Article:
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Leading Arizona Vineyard is Burned to the ground

One of Arizona’s oldest wineries has burned to the ground, sending ripples through the state’s wine industry that it helped developed.

Arizona Vineyards, established in 1984, was located off the Patagonia Highway northeast of Nogales in the southeastern part of the state.

It was destroyed early Friday morning after police believe a man set it on fire.

“I’ve lost everything,” owner Tino Ocheltree said Monday as he walked through the ashes.

Ocheltree estimated his losses at $2 million, but said he doesn’t intend to walk away. “I will build again,” he said.

Alfonso Obregon, 43, of Nogales, has been arrested on charges of arson of an occupied structure and aggravated criminal damage.

He remains in Santa Cruz County jail.

Nogales police Detective Jose Pimienta said several people saw Obregon leaving Arizona Vineyards after the fire started.

No one was injured, and police are investigating a possible motive.

Gary Reeves, owner of the nearby Village of Elgin Winery, said if Ocheltree isn’t able to recover, the state is losing a pioneer of the wine industry.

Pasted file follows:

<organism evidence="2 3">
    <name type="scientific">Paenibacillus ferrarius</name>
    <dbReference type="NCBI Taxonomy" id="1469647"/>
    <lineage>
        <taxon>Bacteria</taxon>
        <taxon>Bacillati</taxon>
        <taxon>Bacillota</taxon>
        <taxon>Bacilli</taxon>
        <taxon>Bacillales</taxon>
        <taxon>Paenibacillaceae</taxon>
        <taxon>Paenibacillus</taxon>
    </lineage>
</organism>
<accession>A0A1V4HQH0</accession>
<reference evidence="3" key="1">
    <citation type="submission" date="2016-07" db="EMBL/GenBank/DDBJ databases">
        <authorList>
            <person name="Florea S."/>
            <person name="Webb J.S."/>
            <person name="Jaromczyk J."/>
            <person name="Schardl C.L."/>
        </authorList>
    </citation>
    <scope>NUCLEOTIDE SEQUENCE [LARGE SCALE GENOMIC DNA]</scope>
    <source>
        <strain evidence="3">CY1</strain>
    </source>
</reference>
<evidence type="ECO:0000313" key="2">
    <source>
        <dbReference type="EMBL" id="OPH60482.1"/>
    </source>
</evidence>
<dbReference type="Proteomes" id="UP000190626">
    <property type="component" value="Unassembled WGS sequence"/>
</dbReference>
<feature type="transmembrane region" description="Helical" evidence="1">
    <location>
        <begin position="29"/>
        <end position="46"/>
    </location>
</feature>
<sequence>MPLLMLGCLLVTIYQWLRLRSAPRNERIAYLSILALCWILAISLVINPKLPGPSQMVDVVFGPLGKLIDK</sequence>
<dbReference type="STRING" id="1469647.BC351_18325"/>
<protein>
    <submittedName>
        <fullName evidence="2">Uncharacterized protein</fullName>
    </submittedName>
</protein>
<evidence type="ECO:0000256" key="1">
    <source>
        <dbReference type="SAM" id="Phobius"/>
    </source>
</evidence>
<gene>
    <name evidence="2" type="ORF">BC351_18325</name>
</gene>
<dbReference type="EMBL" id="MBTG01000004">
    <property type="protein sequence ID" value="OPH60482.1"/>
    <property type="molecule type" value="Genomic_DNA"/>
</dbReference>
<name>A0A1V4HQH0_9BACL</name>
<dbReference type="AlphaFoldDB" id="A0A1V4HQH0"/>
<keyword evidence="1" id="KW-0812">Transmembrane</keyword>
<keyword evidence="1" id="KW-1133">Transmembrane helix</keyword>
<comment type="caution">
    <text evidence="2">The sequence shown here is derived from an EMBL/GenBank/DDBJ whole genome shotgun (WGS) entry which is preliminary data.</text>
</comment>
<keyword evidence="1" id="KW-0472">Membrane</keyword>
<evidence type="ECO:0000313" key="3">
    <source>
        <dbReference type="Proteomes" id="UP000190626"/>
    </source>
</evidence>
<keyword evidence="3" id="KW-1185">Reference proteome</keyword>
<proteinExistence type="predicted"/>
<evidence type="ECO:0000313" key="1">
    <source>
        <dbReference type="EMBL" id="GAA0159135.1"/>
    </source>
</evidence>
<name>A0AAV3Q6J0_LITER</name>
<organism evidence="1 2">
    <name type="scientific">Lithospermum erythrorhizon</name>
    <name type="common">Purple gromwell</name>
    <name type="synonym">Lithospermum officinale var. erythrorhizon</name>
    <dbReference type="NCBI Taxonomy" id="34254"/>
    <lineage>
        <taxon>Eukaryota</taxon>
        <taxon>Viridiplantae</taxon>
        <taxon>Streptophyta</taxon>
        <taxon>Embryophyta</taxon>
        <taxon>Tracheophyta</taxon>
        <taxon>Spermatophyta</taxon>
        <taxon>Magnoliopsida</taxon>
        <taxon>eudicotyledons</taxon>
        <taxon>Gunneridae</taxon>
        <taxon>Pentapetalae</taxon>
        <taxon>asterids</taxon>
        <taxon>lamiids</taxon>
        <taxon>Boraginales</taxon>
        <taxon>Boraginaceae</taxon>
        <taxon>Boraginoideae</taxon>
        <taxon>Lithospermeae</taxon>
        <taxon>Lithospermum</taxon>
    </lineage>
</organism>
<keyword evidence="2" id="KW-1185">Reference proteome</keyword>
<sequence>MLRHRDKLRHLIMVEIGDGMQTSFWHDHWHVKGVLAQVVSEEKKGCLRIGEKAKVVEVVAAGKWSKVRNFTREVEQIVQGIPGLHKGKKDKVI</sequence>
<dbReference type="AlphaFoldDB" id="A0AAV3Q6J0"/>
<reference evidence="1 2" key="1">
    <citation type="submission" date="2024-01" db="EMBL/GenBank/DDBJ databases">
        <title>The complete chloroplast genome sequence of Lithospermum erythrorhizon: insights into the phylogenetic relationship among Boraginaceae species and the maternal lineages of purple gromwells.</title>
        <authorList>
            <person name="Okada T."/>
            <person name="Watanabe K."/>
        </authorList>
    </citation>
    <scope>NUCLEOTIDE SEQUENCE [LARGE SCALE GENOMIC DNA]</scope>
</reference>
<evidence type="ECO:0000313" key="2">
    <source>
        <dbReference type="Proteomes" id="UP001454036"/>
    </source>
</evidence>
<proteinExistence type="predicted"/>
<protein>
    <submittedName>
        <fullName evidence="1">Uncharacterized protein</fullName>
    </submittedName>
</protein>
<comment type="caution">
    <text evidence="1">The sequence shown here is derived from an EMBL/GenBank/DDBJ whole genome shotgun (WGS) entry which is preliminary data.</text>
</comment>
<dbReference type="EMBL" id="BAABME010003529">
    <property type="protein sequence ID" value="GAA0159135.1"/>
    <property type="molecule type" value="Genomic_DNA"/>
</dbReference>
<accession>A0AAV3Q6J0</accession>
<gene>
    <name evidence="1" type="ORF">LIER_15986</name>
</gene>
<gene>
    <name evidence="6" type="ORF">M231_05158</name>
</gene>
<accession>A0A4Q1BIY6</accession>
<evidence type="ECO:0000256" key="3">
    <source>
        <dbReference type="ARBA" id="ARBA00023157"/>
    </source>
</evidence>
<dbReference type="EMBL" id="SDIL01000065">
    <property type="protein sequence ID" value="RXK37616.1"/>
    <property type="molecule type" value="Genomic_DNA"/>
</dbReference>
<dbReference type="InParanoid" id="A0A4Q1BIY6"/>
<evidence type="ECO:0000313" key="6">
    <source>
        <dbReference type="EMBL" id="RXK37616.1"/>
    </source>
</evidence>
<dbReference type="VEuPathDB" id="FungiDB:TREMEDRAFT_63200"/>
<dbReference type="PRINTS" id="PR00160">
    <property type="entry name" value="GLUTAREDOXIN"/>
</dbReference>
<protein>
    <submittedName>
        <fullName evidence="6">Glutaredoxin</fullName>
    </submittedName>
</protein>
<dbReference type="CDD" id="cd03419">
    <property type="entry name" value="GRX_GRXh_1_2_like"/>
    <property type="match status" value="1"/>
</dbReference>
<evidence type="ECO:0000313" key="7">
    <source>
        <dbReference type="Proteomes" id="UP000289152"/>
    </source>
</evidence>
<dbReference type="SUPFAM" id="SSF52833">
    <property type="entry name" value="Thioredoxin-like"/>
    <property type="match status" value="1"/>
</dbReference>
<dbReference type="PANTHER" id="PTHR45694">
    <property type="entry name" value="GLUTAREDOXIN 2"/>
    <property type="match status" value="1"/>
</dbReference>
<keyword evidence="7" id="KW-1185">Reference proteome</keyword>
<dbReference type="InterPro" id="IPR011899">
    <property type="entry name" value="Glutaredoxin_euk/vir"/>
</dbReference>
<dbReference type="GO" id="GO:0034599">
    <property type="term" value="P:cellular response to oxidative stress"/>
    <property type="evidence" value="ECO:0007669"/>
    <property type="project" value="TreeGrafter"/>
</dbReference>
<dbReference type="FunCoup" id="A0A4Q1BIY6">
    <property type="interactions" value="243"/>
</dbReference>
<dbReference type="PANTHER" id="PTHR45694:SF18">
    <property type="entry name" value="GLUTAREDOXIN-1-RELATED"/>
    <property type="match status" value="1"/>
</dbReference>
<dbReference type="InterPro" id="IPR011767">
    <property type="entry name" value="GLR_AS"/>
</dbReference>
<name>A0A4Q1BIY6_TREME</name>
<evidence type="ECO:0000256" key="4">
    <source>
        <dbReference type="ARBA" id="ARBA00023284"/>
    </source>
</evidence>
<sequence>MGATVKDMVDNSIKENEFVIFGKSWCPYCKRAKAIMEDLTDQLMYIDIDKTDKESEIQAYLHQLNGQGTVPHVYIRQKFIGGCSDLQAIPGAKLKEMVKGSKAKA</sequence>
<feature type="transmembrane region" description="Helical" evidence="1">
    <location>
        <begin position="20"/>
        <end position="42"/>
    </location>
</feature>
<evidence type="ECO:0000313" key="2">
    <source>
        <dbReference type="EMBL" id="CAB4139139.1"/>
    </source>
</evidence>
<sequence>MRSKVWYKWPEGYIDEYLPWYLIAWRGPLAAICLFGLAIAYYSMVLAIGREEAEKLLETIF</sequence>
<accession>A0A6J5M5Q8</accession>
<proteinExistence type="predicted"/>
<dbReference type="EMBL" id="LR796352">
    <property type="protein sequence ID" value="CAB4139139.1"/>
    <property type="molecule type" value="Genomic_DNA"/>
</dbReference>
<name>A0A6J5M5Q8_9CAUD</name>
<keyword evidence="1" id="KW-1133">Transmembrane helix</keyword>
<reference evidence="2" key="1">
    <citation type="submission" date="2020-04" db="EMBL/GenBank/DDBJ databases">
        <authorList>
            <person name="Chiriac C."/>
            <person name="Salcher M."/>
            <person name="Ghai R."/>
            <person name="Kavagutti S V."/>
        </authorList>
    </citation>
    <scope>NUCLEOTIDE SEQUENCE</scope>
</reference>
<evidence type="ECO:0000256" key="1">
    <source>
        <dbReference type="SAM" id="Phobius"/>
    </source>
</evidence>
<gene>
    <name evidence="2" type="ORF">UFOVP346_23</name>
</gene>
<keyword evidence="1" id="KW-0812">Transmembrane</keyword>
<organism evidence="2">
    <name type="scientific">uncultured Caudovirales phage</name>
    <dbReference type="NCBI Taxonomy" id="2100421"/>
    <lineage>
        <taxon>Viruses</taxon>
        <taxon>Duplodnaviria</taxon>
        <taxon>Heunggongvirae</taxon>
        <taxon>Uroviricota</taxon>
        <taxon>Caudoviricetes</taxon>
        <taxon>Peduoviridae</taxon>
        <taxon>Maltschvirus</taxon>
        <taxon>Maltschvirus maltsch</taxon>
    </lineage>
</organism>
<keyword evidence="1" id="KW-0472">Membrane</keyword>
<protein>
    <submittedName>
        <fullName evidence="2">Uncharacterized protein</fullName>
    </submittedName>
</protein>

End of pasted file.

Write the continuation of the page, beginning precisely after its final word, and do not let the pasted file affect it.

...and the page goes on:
“And that kind of experience you can’t replace,” Reeves said. “The reality is it’s a blow to the business.”

Nestled in grassy hills between Patagonia and Nogales, Arizona Vineyards was known for its Old World, museum-like feel.
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The winery boasted giant wooden wine casks that were stacked to the ceiling, was decorated with quirky antiques, sculptures and paintings, and produced such only-in-Arizona vintages as Desert Dust, Rattlesnake Red and Coyote Red.

“It was a real novelty kind of place,” said Fran Lightly, winemaker at nearby Sonoita Vineyards. “Anybody who had been there always had interesting comments about the kinds of souvenir-type things they found there.

Rod Keeling of the Arizona Wine Growers Association said Arizona Vineyards was one of four vineyards — including Sonoita, Village of Elgin and Callaghan — that came into their own in the 1980s and for several years served as the entire Arizona industry.

Reeves said a few more vineyards came along in the 1990s, and in the past few years there has been an explosion.

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Saturday, November 25, 11:32 am

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